Tales From The Crypt (1972) [31 Days of British Horror Review]
Hot on the heels of his “31 Days of Hammer” in January and the “31 Days of British Horror” in March , Jules is at it again in May, treating us to the continuation of his chronological run through the classic era of British Horror, from the late ’50s to the end of the ’70s, with one review every day for the entire month.
You can check out the rest of our “31 Days of British Horror” by CLICKING HERE.
Starring: Joan Collins, Peter Cushing, Roy Dotrice, Richard Greene, Ian Hendry, Patrick Magee, Barbara Murray, Nigel Patrick, Robin Phillips, Ralph Richardson
Director: Freddie Francis
By the time they had got to the halfway point of their series of portmanteau horror films, Amicus really had nailed the format.
It’s a simple formula really; an atmospheric framing sequence, a strong cast and five short stories to keep the momentum going. This time, they finally went back to the source too, adapting shorts from the already-classic EC Comics horror titles, with the bulk of them coming from the comic that gave the film it’s name…the wonderfully lurid Tales From The Crypt.
Five strangers split off from a tourist group to explore some catacombs, only to find themselves confronted by the mysterious Crypt Keeper (Ralph Richardson), who informs them of their possible demise…
First up is …And All Through The House, a festive little chiller that sees none other than Joan Collins murdering her loving husband (Martin Boddey) on Christmas Eve. Horrific enough, but an lunatic dressed as Santa has escaped from the local asylum and is trying to get in her house and she can’t call the police due to the dead body on her living room floor… As opening efforts go, this is a real treat. Collins is already exhibiting that natural charisma that would make her such a star, while the central idea is beautifully simple, a cat and mouse thriller, but with a novel twist.
Reflection Of Death is even more simple. Carl (Ian Hendry) leaves his family to be with his lover Susan (Angela Grant), but are quickly involved in a serious car accident. He wakes up in the wreck and tries to hitch-hike home, but everyone he meets reacts with horror and revulsion upon seeing him.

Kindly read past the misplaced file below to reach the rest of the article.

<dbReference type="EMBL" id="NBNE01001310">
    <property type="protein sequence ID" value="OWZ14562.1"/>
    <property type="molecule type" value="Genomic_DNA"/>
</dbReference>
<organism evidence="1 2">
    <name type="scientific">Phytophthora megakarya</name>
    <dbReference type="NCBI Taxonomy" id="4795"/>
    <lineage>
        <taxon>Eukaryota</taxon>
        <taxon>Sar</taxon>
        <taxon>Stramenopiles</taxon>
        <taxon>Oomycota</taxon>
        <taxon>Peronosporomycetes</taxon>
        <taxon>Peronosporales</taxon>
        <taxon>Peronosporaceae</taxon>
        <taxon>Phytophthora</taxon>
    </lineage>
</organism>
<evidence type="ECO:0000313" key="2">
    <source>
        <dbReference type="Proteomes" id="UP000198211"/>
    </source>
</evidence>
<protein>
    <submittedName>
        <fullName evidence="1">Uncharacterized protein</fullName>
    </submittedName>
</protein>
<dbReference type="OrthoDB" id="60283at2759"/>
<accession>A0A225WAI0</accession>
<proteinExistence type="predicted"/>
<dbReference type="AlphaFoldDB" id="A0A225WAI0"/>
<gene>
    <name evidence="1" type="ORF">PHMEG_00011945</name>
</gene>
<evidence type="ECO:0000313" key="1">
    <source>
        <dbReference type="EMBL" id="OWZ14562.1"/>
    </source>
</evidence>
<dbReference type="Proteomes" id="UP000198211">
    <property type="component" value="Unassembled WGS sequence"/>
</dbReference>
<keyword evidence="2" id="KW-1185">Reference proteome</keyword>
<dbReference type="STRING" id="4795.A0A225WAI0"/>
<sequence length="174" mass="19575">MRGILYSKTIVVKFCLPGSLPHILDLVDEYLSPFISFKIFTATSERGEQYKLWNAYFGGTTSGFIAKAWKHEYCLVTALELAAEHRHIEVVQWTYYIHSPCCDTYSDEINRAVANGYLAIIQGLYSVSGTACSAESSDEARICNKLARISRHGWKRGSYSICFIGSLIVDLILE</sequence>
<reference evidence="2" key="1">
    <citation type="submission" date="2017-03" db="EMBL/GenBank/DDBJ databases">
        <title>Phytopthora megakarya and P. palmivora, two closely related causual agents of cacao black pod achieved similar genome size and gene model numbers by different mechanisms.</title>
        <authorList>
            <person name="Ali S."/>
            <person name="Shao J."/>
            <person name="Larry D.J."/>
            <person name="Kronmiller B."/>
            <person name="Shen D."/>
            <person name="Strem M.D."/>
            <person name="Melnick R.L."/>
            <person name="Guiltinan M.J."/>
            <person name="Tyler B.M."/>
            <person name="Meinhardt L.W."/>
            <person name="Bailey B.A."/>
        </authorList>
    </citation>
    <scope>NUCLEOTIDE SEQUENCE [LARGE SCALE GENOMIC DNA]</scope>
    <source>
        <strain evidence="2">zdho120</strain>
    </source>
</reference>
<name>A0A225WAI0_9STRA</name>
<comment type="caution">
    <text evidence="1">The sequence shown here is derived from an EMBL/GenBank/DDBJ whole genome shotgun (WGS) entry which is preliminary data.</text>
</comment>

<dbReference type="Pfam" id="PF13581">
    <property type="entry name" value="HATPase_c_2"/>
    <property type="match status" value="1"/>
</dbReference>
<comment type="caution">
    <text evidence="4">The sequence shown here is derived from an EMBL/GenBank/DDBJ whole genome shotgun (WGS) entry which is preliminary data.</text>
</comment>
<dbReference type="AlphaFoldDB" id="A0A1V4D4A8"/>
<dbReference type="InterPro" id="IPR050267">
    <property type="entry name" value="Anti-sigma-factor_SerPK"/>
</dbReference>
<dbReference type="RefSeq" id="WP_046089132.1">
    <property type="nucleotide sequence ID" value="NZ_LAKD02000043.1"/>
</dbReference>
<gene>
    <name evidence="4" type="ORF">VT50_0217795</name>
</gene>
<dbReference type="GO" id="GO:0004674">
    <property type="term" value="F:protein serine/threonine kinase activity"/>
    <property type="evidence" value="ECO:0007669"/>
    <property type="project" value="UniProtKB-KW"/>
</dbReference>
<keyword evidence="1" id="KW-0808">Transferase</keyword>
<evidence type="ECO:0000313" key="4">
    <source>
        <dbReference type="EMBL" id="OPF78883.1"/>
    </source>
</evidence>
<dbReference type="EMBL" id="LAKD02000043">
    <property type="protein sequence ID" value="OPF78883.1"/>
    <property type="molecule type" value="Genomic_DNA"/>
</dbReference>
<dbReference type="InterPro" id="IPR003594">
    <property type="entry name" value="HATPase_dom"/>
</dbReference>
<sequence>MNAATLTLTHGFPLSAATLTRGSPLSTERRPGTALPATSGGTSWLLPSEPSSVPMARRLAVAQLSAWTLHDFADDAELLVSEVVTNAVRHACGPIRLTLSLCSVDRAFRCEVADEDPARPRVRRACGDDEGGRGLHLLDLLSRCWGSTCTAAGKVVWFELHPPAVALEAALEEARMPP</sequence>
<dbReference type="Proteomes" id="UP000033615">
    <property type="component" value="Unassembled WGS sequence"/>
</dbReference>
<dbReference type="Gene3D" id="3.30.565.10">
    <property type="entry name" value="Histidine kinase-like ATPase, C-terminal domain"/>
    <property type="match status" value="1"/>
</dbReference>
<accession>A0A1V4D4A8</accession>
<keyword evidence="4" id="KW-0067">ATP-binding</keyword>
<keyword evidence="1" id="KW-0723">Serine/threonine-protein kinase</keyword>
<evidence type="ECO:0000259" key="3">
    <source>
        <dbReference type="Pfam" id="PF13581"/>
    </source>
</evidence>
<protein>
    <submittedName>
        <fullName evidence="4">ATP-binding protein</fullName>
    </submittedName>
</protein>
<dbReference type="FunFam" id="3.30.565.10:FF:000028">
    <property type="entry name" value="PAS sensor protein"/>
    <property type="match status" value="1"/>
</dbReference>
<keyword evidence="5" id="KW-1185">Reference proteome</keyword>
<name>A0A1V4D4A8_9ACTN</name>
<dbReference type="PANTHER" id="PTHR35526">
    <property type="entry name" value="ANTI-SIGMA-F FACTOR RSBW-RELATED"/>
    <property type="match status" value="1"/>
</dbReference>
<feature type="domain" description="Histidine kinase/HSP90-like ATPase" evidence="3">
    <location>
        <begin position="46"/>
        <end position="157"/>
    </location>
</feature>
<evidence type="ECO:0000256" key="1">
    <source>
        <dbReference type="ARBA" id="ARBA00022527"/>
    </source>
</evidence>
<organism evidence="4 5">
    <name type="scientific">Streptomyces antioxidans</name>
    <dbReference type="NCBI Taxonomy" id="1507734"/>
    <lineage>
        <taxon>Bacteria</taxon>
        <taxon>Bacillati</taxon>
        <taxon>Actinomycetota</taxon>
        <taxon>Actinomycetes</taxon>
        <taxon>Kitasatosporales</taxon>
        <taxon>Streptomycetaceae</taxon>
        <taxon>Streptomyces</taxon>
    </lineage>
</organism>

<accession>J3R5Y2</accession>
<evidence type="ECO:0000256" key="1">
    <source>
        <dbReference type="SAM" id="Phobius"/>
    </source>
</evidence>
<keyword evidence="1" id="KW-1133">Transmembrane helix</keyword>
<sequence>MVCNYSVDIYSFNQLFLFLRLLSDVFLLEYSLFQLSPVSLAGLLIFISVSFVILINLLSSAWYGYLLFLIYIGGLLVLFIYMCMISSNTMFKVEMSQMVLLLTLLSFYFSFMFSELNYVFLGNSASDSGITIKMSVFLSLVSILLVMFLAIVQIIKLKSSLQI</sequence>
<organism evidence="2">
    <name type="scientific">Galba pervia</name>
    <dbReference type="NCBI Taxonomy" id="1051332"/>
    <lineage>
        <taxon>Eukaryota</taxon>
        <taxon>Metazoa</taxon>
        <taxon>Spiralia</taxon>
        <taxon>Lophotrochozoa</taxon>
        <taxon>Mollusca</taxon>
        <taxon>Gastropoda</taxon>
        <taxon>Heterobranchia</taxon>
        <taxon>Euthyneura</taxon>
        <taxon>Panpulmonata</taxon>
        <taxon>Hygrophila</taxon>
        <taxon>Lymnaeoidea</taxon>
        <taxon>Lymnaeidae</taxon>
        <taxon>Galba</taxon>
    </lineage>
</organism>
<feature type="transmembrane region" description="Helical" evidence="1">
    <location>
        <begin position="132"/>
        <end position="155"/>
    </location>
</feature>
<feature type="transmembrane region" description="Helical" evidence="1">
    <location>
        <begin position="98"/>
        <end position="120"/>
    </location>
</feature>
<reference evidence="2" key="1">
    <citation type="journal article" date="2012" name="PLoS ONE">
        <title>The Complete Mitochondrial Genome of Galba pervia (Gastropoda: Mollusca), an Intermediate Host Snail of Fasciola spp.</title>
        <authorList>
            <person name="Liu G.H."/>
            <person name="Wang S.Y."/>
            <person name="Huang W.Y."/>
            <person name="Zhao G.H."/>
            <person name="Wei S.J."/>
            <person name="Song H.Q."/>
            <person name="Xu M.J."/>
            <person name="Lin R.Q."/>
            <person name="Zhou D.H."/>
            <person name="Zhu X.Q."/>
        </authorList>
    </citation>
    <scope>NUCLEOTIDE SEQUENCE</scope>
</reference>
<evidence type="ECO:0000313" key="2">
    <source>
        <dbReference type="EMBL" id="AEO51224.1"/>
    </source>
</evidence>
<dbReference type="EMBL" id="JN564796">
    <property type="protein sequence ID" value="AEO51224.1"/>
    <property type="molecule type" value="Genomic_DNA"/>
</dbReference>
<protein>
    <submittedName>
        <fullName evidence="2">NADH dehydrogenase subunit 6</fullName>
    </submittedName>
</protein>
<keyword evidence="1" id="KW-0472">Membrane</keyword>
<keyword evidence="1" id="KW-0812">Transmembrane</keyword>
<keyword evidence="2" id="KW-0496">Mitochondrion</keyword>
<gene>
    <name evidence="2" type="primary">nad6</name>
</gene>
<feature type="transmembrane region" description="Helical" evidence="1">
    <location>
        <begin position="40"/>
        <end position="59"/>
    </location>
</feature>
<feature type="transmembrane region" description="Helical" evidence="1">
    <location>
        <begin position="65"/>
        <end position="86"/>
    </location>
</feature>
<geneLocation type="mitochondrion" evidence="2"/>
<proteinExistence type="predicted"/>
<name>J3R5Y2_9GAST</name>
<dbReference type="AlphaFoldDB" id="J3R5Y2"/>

Okay, it’s howlingly obvious what’s happened to poor old Carl here, but it’s nicely set up and executed all the same.
Unsurprisingly, the absolute highlight of the five is Poetic Justice, which gives us another chance to marvel at the enormous talent of Peter Cushing.
As Grimsdyke, the kind and gentle old man driven to suicide by his snobby neighbours Edward Elliott (David Markham) and his son James (Robin Phillips), Cushing gives a remarkable performance. He totally sells Grimsdyke’s warmth and humanity, but undercut by a fragile vulnerability, meaning that is genuinely upsetting watching what happens to him. Saying that, the ending is deliciously nasty, but it’s richly deserved too.
Wish You Were Here draws on the old Monkey’s Paw shirt story to come up with a concept that’s truly horrific. Enid (Barbara Murray) discovers a Chinese figurine that says it will grant three wishes to whoever possesses it; so wishes for untold riches to start with, but inadvertently sets into motion a sequence of events that ends with her husband being reanimated from the dead while full of embalming fluid and in eternal agony. Even after she’s chopped him into bits, he’s still alive and will be forever.
That’s a truly horrible idea, but it’s quite brilliant too and one that lingers long in the mind after the film has moved on.
It ends with Blind Alleys, which is one of the lesser efforts, but still packs a punch by dint of its intense ending. A bleak, quiet tale of neglect in a nursing home, it ends on a crescendo of nastiness with a corridor of razor blades and a hungry dog. Decades later the tedious Saw films would make millions from ideas like this, but for a swift, nasty little final flourish, its more than effective.
Tales From The Crypt is that rare animal, a portmanteau horror where every segment is pulling its weight at the very least. Great stuff.
The Writer of this piece was: Jules Boyle
Jules tweets from @Captain_Howdy
Comment On This Article